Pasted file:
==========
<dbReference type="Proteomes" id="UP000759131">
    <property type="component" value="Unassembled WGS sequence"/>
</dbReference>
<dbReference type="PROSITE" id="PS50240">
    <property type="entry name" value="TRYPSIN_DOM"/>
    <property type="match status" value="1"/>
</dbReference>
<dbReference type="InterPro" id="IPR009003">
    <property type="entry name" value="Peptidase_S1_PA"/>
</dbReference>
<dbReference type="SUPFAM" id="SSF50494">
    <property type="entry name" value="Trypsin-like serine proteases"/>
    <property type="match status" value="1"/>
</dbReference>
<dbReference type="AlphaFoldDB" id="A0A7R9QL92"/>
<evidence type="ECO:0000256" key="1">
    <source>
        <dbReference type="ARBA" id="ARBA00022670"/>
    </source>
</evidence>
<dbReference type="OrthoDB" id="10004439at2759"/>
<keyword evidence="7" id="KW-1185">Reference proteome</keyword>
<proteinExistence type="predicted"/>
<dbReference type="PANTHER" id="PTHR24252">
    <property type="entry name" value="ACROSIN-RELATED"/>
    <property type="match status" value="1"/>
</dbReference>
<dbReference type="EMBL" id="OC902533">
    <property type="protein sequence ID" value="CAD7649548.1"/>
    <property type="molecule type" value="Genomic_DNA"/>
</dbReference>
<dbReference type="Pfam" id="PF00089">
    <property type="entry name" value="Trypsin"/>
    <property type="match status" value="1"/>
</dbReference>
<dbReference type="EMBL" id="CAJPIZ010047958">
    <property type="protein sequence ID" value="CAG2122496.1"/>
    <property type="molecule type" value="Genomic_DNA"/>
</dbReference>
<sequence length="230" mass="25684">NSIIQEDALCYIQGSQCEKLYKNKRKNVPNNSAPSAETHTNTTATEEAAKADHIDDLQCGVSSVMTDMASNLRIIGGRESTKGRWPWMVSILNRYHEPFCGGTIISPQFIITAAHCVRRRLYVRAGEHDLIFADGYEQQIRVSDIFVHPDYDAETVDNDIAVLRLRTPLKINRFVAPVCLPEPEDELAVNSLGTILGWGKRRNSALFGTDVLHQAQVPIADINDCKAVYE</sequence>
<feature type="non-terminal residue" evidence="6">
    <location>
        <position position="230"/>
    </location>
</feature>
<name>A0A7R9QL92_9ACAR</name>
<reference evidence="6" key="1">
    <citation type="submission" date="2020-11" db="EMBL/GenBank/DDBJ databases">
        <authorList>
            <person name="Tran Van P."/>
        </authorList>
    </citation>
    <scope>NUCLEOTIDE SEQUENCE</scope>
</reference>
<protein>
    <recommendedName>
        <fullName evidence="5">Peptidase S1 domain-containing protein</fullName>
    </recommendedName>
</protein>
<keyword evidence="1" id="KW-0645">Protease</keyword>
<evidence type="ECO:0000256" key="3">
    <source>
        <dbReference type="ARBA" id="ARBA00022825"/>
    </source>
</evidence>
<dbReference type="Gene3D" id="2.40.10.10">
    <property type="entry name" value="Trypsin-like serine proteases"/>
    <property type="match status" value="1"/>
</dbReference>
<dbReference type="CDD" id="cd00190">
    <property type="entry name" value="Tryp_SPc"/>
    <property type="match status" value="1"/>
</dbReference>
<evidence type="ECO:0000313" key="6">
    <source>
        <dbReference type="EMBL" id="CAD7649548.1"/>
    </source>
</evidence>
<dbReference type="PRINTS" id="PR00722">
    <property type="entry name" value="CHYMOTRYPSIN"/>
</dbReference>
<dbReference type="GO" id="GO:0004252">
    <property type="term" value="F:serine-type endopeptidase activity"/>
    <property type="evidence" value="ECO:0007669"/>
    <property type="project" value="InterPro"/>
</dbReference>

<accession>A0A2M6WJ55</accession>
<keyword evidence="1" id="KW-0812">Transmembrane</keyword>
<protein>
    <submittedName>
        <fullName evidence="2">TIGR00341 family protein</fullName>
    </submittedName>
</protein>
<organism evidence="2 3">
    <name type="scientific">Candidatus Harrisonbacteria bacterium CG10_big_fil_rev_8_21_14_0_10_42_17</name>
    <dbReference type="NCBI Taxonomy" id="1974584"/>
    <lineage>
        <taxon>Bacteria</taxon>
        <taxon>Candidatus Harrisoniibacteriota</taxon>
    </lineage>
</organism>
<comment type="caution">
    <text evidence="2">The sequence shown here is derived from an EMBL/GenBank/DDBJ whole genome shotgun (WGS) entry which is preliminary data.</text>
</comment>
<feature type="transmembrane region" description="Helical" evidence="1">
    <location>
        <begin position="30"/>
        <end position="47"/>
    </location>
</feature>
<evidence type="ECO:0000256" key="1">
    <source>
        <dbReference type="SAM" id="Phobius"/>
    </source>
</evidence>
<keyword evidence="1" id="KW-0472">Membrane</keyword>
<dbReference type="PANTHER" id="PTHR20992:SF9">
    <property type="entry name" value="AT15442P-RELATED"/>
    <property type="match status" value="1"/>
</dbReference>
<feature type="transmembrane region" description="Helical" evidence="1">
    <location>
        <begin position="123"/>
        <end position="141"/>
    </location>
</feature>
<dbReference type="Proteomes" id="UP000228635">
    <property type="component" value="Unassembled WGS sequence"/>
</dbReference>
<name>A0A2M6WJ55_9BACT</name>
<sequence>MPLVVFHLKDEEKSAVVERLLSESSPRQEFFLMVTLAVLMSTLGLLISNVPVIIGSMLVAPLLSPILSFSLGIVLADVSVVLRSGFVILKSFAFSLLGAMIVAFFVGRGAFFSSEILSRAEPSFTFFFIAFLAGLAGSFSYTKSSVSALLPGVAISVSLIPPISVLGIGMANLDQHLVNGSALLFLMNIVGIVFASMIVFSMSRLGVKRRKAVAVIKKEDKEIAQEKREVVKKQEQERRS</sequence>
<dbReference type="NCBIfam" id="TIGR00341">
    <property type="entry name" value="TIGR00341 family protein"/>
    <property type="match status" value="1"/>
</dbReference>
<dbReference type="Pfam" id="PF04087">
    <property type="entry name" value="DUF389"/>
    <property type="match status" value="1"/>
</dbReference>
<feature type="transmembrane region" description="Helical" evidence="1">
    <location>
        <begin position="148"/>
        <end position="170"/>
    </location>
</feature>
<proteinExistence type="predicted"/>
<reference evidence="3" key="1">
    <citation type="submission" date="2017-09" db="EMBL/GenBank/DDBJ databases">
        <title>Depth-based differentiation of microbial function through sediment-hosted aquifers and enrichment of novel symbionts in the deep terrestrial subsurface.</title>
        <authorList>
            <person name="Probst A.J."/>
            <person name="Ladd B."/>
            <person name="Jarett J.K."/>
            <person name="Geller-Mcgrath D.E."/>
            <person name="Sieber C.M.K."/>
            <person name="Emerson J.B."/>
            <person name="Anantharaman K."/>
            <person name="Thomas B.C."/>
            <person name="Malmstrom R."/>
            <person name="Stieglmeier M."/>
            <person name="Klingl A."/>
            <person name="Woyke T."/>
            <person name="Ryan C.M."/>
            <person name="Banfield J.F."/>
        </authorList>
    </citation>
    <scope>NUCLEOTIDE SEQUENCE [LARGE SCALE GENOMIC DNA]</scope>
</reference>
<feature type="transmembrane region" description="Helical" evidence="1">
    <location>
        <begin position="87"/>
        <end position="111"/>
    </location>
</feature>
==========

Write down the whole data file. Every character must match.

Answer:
<dbReference type="Proteomes" id="UP000759131">
    <property type="component" value="Unassembled WGS sequence"/>
</dbReference>
<dbReference type="PROSITE" id="PS50240">
    <property type="entry name" value="TRYPSIN_DOM"/>
    <property type="match status" value="1"/>
</dbReference>
<dbReference type="InterPro" id="IPR009003">
    <property type="entry name" value="Peptidase_S1_PA"/>
</dbReference>
<dbReference type="SUPFAM" id="SSF50494">
    <property type="entry name" value="Trypsin-like serine proteases"/>
    <property type="match status" value="1"/>
</dbReference>
<dbReference type="AlphaFoldDB" id="A0A7R9QL92"/>
<evidence type="ECO:0000256" key="1">
    <source>
        <dbReference type="ARBA" id="ARBA00022670"/>
    </source>
</evidence>
<dbReference type="OrthoDB" id="10004439at2759"/>
<keyword evidence="7" id="KW-1185">Reference proteome</keyword>
<proteinExistence type="predicted"/>
<dbReference type="PANTHER" id="PTHR24252">
    <property type="entry name" value="ACROSIN-RELATED"/>
    <property type="match status" value="1"/>
</dbReference>
<dbReference type="EMBL" id="OC902533">
    <property type="protein sequence ID" value="CAD7649548.1"/>
    <property type="molecule type" value="Genomic_DNA"/>
</dbReference>
<dbReference type="Pfam" id="PF00089">
    <property type="entry name" value="Trypsin"/>
    <property type="match status" value="1"/>
</dbReference>
<dbReference type="EMBL" id="CAJPIZ010047958">
    <property type="protein sequence ID" value="CAG2122496.1"/>
    <property type="molecule type" value="Genomic_DNA"/>
</dbReference>
<sequence length="230" mass="25684">NSIIQEDALCYIQGSQCEKLYKNKRKNVPNNSAPSAETHTNTTATEEAAKADHIDDLQCGVSSVMTDMASNLRIIGGRESTKGRWPWMVSILNRYHEPFCGGTIISPQFIITAAHCVRRRLYVRAGEHDLIFADGYEQQIRVSDIFVHPDYDAETVDNDIAVLRLRTPLKINRFVAPVCLPEPEDELAVNSLGTILGWGKRRNSALFGTDVLHQAQVPIADINDCKAVYE</sequence>
<feature type="non-terminal residue" evidence="6">
    <location>
        <position position="230"/>
    </location>
</feature>
<name>A0A7R9QL92_9ACAR</name>
<reference evidence="6" key="1">
    <citation type="submission" date="2020-11" db="EMBL/GenBank/DDBJ databases">
        <authorList>
            <person name="Tran Van P."/>
        </authorList>
    </citation>
    <scope>NUCLEOTIDE SEQUENCE</scope>
</reference>
<protein>
    <recommendedName>
        <fullName evidence="5">Peptidase S1 domain-containing protein</fullName>
    </recommendedName>
</protein>
<keyword evidence="1" id="KW-0645">Protease</keyword>
<evidence type="ECO:0000256" key="3">
    <source>
        <dbReference type="ARBA" id="ARBA00022825"/>
    </source>
</evidence>
<dbReference type="Gene3D" id="2.40.10.10">
    <property type="entry name" value="Trypsin-like serine proteases"/>
    <property type="match status" value="1"/>
</dbReference>
<dbReference type="CDD" id="cd00190">
    <property type="entry name" value="Tryp_SPc"/>
    <property type="match status" value="1"/>
</dbReference>
<evidence type="ECO:0000313" key="6">
    <source>
        <dbReference type="EMBL" id="CAD7649548.1"/>
    </source>
</evidence>
<dbReference type="PRINTS" id="PR00722">
    <property type="entry name" value="CHYMOTRYPSIN"/>
</dbReference>
<dbReference type="GO" id="GO:0004252">
    <property type="term" value="F:serine-type endopeptidase activity"/>
    <property type="evidence" value="ECO:0007669"/>
    <property type="project" value="InterPro"/>
</dbReference>

<accession>A0A2M6WJ55</accession>
<keyword evidence="1" id="KW-0812">Transmembrane</keyword>
<protein>
    <submittedName>
        <fullName evidence="2">TIGR00341 family protein</fullName>
    </submittedName>
</protein>
<organism evidence="2 3">
    <name type="scientific">Candidatus Harrisonbacteria bacterium CG10_big_fil_rev_8_21_14_0_10_42_17</name>
    <dbReference type="NCBI Taxonomy" id="1974584"/>
    <lineage>
        <taxon>Bacteria</taxon>
        <taxon>Candidatus Harrisoniibacteriota</taxon>
    </lineage>
</organism>
<comment type="caution">
    <text evidence="2">The sequence shown here is derived from an EMBL/GenBank/DDBJ whole genome shotgun (WGS) entry which is preliminary data.</text>
</comment>
<feature type="transmembrane region" description="Helical" evidence="1">
    <location>
        <begin position="30"/>
        <end position="47"/>
    </location>
</feature>
<evidence type="ECO:0000256" key="1">
    <source>
        <dbReference type="SAM" id="Phobius"/>
    </source>
</evidence>
<keyword evidence="1" id="KW-0472">Membrane</keyword>
<dbReference type="PANTHER" id="PTHR20992:SF9">
    <property type="entry name" value="AT15442P-RELATED"/>
    <property type="match status" value="1"/>
</dbReference>
<feature type="transmembrane region" description="Helical" evidence="1">
    <location>
        <begin position="123"/>
        <end position="141"/>
    </location>
</feature>
<dbReference type="Proteomes" id="UP000228635">
    <property type="component" value="Unassembled WGS sequence"/>
</dbReference>
<name>A0A2M6WJ55_9BACT</name>
<sequence>MPLVVFHLKDEEKSAVVERLLSESSPRQEFFLMVTLAVLMSTLGLLISNVPVIIGSMLVAPLLSPILSFSLGIVLADVSVVLRSGFVILKSFAFSLLGAMIVAFFVGRGAFFSSEILSRAEPSFTFFFIAFLAGLAGSFSYTKSSVSALLPGVAISVSLIPPISVLGIGMANLDQHLVNGSALLFLMNIVGIVFASMIVFSMSRLGVKRRKAVAVIKKEDKEIAQEKREVVKKQEQERRS</sequence>
<dbReference type="NCBIfam" id="TIGR00341">
    <property type="entry name" value="TIGR00341 family protein"/>
    <property type="match status" value="1"/>
</dbReference>
<dbReference type="Pfam" id="PF04087">
    <property type="entry name" value="DUF389"/>
    <property type="match status" value="1"/>
</dbReference>
<feature type="transmembrane region" description="Helical" evidence="1">
    <location>
        <begin position="148"/>
        <end position="170"/>
    </location>
</feature>
<proteinExistence type="predicted"/>
<reference evidence="3" key="1">
    <citation type="submission" date="2017-09" db="EMBL/GenBank/DDBJ databases">
        <title>Depth-based differentiation of microbial function through sediment-hosted aquifers and enrichment of novel symbionts in the deep terrestrial subsurface.</title>
        <authorList>
            <person name="Probst A.J."/>
            <person name="Ladd B."/>
            <person name="Jarett J.K."/>
            <person name="Geller-Mcgrath D.E."/>
            <person name="Sieber C.M.K."/>
            <person name="Emerson J.B."/>
            <person name="Anantharaman K."/>
            <person name="Thomas B.C."/>
            <person name="Malmstrom R."/>
            <person name="Stieglmeier M."/>
            <person name="Klingl A."/>
            <person name="Woyke T."/>
            <person name="Ryan C.M."/>
            <person name="Banfield J.F."/>
        </authorList>
    </citation>
    <scope>NUCLEOTIDE SEQUENCE [LARGE SCALE GENOMIC DNA]</scope>
</reference>
<feature type="transmembrane region" description="Helical" evidence="1">
    <location>
        <begin position="87"/>
        <end position="111"/>
    </location>
</feature>